Leadership Transition in the Institute on Aging
June 28, 2021
From:J. Larry Jameson, MD, PhD, Dean
Jonathan A. Epstein, MD, EVD/CSO
We write to announce that after two decades of impactful leadership as Director of the Institute on Aging (IOA), John Q. Trojanowski, MD, PhD, has decided to step down from this role, effective September 1, 2021.
Dr. Trojanowski is the William Maul Measey - Truman G. Schnabel, Jr., MD, Professor of Geriatric Medicine and Gerontology in the Department of Pathology and Laboratory Medicine and has directed the IOA with distinction since 2002. Established in 1979 as the Center for the Study of Aging, the IOA under Dr. Trojanowski’s leadership has catalyzed continuous, groundbreaking research in every dimension of aging, engaging collaborations across the Penn campus and establishing Penn as an international leader in this field. Dr. Trojanowski, who is renowned for his work on the pathobiology of neurodegenerative disorders, will continue as an active researcher and collaborator in IOA, but has decided that now is the right time to transition leadership, providing an opportunity for a successor to maintain the high standards and momentum of IOA.
IOA is a model of collaborative science. Through its cross-cutting network of investigators, educational programs and funding opportunities, it fosters a robust research community at Penn focused on the urgent goal of improving the health of older adults. A wide variety of basic and clinical research includes innovative work on neurodegenerative diseases, frailty, longevity, and geroscience, among other areas. Notable programs established under Dr. Trojanowski’s leadership include the Marian S. Ware Alzheimer Program, the Penn Alzheimer’s Disease Research Center, the Morris K. Udall Center of Excellence for Parkinson’s Disease Research, and the National Institute on Aging (NIA) Penn U19 Center on Alpha-synuclein Strains in Alzheimer Disease and Related Dementias. In addition, the IOA’s highly successful Pilot Grant Program has funded 89 pilots since it was established in 2003, with nearly two-thirds resulting in additional successful grant awards. An active program of retreats and seminars further integrates Penn’s aging-related research community on campus and across the nation.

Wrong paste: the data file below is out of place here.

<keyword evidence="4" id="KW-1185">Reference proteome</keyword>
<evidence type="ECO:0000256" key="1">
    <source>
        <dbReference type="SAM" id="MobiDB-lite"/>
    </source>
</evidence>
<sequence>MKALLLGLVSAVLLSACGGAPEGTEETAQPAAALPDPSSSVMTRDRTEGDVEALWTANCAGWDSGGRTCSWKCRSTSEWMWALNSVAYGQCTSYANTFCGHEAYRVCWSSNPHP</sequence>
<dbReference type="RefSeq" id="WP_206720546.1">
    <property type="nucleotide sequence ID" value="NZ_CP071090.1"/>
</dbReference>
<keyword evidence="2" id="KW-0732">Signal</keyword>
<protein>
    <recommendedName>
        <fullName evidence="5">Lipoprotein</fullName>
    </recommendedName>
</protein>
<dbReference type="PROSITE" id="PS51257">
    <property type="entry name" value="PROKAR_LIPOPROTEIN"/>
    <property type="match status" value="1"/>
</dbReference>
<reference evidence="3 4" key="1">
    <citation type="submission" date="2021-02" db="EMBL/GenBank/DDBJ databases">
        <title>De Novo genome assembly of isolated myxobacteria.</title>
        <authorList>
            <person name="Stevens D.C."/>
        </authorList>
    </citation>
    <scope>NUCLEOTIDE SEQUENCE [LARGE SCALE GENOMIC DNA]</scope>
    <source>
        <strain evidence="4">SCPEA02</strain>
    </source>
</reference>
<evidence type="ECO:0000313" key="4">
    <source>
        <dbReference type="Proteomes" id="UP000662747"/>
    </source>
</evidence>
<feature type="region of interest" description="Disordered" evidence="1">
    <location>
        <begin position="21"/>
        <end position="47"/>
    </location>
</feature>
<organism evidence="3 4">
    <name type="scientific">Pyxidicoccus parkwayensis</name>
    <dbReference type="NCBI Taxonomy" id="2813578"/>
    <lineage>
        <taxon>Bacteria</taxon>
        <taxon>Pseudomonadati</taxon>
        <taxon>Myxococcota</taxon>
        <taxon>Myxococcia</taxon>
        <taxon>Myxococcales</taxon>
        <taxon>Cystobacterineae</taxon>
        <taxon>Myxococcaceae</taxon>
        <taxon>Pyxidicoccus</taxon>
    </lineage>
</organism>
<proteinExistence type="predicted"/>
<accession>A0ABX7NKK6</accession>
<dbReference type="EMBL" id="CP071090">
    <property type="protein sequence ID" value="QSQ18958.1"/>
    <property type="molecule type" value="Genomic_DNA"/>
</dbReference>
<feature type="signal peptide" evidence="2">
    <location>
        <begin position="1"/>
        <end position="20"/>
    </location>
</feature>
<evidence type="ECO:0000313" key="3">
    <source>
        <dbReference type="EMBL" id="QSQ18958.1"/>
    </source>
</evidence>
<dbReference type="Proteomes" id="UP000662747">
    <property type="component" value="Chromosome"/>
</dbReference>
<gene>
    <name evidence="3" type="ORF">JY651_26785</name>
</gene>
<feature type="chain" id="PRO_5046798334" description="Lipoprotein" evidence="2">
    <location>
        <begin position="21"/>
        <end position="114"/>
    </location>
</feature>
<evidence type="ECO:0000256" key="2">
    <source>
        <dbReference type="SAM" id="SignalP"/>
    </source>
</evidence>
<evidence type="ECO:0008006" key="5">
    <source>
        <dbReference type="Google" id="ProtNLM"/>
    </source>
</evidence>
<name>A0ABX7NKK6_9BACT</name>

In keeping with IOA’s success, Penn is among the highest ranked universities for total research funding received from the National Institute of Health’s Institute on Aging. In addition, Dr. Trojanowski’s commitment to the advancement of research and education through philanthropy has been a hallmark of his tenure. During his leadership, the IOA has raised millions of dollars in support of key initiatives, including the IOA Pilot Program, Visiting Scholars Series, and the Fellows Program. He has also partnered with leadership and donors to secure funding that has benefitted multiple schools and centers, including a $6 million gift to establish the Marian S. Ware Alzheimer Program.
A search process to identify Dr. Trojanowski’s successor as IOA Director will soon begin and details will be distributed under separate cover. In the meantime, please join us in thanking Dr. Trojanowski for his decades of exceptional leadership and ongoing contributions to IOA and Penn.